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Threats to Biodiversity

A Case Study of Hawaiian Birds


Author(s)

Sarah K. Huber
Department of Fisheries Science
The College of William & Mary
skhuber@wm.edu
Paula P. Lemons
Division of Biological Sciences
University of Georgia
plemons@uga.edu

Abstract

In this case study, students learn about introduced species and how they pose a threat to biodiversity by analyzing the impact of introduced species on the native bird populations of the Hawaiian Islands. Developed for an introductory biology course, the case could also be used in upper-level courses, such as ecology, conservation biology, evolution, biodiversity, and the biology of social issues, or in a non-majors biology course.


Objectives

  • Learn what makes a certain introduced species more likely than another to become established in a new area.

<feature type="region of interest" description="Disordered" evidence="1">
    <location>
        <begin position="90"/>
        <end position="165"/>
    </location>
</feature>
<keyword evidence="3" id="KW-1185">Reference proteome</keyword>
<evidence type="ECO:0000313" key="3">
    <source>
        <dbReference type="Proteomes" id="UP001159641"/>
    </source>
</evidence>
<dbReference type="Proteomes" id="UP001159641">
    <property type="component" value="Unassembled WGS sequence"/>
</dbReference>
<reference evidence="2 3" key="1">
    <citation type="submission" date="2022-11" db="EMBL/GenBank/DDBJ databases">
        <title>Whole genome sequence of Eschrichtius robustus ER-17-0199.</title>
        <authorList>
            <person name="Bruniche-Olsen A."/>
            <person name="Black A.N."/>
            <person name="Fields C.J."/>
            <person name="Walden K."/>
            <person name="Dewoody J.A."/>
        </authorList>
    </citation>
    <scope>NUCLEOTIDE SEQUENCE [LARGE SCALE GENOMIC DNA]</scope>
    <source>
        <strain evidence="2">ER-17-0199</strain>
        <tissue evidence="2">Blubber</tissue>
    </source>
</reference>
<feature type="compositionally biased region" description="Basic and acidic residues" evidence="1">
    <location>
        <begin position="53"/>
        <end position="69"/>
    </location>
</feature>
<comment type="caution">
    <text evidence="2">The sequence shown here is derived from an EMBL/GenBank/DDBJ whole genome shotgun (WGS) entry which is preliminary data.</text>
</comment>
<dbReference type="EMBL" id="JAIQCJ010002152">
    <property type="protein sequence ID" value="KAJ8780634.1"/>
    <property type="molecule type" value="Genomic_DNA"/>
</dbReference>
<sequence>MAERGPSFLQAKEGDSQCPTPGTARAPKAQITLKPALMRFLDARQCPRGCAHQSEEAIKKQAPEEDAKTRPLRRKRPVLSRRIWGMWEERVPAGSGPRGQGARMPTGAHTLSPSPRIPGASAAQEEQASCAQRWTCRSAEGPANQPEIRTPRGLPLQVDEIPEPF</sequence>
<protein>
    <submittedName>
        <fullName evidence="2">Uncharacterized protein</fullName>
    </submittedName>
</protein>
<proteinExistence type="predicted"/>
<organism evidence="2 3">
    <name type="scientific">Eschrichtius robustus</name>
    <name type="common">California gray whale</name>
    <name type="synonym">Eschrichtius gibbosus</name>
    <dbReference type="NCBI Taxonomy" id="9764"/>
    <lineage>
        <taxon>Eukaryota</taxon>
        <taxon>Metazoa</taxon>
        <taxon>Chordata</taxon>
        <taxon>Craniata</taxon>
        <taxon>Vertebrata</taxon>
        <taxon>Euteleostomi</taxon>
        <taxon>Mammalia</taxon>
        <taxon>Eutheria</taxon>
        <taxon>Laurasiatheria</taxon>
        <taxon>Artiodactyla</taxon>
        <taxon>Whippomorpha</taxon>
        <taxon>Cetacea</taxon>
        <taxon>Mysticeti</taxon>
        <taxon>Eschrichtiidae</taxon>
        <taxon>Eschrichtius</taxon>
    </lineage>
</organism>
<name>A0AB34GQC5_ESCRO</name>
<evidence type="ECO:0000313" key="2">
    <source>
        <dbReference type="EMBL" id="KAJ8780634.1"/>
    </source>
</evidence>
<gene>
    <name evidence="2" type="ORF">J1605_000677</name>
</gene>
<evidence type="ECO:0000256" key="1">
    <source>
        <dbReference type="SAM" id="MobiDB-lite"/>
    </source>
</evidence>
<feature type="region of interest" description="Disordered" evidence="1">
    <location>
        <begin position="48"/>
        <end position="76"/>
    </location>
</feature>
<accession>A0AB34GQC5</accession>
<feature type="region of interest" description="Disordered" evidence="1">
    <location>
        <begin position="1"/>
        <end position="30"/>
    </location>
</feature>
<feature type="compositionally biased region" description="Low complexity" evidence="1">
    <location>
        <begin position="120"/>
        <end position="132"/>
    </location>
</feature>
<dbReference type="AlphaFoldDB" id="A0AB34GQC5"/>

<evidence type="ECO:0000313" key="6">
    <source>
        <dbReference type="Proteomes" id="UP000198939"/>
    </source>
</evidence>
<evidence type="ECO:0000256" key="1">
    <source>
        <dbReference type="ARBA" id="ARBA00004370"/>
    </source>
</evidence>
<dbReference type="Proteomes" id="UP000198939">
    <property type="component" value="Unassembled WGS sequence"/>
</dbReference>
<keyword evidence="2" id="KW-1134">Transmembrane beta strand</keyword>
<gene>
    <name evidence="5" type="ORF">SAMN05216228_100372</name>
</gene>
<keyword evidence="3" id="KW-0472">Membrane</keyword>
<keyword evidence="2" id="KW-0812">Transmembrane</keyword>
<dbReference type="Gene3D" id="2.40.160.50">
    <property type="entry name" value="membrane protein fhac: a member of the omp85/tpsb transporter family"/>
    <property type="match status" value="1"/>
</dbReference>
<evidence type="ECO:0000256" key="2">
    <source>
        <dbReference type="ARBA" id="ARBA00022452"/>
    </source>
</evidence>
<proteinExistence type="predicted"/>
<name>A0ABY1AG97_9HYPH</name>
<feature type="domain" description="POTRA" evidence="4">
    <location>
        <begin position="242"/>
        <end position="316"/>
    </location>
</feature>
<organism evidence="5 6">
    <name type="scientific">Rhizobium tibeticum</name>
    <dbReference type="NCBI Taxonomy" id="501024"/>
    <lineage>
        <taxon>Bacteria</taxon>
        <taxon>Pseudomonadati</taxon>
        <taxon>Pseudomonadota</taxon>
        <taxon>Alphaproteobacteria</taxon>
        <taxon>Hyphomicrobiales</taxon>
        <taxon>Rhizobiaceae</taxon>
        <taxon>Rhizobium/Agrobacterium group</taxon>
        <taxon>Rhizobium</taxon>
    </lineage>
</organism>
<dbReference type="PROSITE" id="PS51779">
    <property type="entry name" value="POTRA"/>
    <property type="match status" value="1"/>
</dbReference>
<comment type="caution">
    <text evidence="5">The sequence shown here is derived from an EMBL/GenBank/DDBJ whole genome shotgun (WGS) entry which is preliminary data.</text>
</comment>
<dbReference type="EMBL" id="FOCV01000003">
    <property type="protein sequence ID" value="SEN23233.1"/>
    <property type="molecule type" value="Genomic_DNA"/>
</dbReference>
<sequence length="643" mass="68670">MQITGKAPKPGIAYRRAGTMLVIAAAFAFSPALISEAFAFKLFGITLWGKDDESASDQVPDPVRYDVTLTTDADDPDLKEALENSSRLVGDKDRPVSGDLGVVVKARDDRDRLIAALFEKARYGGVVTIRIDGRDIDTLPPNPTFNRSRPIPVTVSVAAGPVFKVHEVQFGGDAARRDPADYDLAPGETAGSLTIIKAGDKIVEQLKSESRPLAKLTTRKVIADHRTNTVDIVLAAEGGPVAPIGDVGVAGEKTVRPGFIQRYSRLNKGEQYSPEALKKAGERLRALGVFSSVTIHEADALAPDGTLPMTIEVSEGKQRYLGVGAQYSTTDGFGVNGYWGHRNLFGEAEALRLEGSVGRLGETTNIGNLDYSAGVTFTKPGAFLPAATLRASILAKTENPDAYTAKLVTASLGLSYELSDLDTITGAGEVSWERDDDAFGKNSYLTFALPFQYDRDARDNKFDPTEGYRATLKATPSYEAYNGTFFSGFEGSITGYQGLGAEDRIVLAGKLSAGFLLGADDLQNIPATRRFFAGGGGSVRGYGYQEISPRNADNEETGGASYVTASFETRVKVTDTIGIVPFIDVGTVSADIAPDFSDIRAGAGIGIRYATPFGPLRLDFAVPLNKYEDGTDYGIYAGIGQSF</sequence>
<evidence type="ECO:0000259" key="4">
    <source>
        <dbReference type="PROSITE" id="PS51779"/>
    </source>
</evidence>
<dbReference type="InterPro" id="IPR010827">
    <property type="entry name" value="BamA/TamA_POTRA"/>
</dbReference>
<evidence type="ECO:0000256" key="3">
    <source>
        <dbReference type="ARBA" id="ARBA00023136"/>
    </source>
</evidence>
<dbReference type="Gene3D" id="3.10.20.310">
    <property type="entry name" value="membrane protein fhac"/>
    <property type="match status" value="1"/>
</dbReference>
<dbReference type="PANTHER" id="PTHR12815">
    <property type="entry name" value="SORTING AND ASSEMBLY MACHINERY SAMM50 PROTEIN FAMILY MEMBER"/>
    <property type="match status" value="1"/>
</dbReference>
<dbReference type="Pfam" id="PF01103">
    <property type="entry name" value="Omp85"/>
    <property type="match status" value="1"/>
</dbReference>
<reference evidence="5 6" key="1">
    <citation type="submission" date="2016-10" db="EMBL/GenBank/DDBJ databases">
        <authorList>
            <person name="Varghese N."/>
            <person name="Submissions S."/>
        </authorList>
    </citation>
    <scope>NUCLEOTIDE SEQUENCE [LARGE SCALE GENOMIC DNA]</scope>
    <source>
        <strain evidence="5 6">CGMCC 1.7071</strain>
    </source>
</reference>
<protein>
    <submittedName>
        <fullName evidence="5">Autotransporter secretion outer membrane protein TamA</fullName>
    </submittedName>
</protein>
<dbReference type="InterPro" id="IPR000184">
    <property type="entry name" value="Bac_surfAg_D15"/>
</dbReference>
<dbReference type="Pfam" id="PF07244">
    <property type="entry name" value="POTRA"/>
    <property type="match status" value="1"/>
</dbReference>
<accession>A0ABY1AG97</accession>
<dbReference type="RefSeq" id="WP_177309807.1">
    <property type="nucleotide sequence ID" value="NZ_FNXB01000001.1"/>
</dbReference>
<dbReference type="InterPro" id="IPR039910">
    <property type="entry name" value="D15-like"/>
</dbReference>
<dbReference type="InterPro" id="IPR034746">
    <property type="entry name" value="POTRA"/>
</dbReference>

• Learn how introduced species can directly and indirectly affect endemic species.
  • Learn why certain endemic species (e.g., Hawaiian birds) are particularly vulnerable to introduced species.
  • Gain experience in data analysis and how collaboration contributes to studying complex biological problems

Keywords

Biodiversity; introduced species; exotic species; endemic species; habitat fragmentation; Hawaii

Topical Areas

Scientific method

Educational Level

High school, Undergraduate lower division, Undergraduate upper division

Format

PDF

Type / Methods

Analysis (Issues), Jig-Saw, Student Presentations

Language

English

Subject Headings

Biology (General)  |   Ecology  |   Evolutionary Biology  |  


Date Posted

06/28/02

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